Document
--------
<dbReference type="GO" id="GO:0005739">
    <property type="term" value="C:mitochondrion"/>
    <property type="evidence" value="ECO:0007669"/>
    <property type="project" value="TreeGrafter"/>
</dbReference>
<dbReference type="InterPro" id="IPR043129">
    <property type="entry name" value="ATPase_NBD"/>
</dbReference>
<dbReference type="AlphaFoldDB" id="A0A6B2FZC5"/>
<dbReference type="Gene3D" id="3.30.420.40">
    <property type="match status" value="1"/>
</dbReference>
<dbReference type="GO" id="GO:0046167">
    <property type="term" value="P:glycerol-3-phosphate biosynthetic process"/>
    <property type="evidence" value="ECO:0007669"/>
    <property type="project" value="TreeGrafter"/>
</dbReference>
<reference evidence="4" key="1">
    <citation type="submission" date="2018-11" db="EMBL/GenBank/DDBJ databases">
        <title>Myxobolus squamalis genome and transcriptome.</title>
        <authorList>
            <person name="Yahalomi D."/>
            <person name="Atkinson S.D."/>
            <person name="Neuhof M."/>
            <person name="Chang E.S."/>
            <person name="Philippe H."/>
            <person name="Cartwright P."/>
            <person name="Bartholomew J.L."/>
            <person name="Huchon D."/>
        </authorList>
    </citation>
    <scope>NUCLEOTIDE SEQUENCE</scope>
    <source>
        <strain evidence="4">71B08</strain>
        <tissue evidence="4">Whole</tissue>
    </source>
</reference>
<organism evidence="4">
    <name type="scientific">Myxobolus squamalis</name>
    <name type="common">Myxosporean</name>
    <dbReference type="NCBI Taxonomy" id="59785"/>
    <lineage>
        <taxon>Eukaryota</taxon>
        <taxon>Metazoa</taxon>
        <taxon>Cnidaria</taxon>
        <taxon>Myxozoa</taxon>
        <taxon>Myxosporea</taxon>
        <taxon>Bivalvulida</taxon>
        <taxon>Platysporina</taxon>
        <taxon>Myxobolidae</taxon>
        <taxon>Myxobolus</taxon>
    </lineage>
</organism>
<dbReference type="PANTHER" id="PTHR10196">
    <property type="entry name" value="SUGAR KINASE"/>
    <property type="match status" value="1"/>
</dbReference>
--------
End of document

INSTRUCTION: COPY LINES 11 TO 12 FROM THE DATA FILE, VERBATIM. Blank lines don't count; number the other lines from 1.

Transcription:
    <property type="match status" value="1"/>
</dbReference>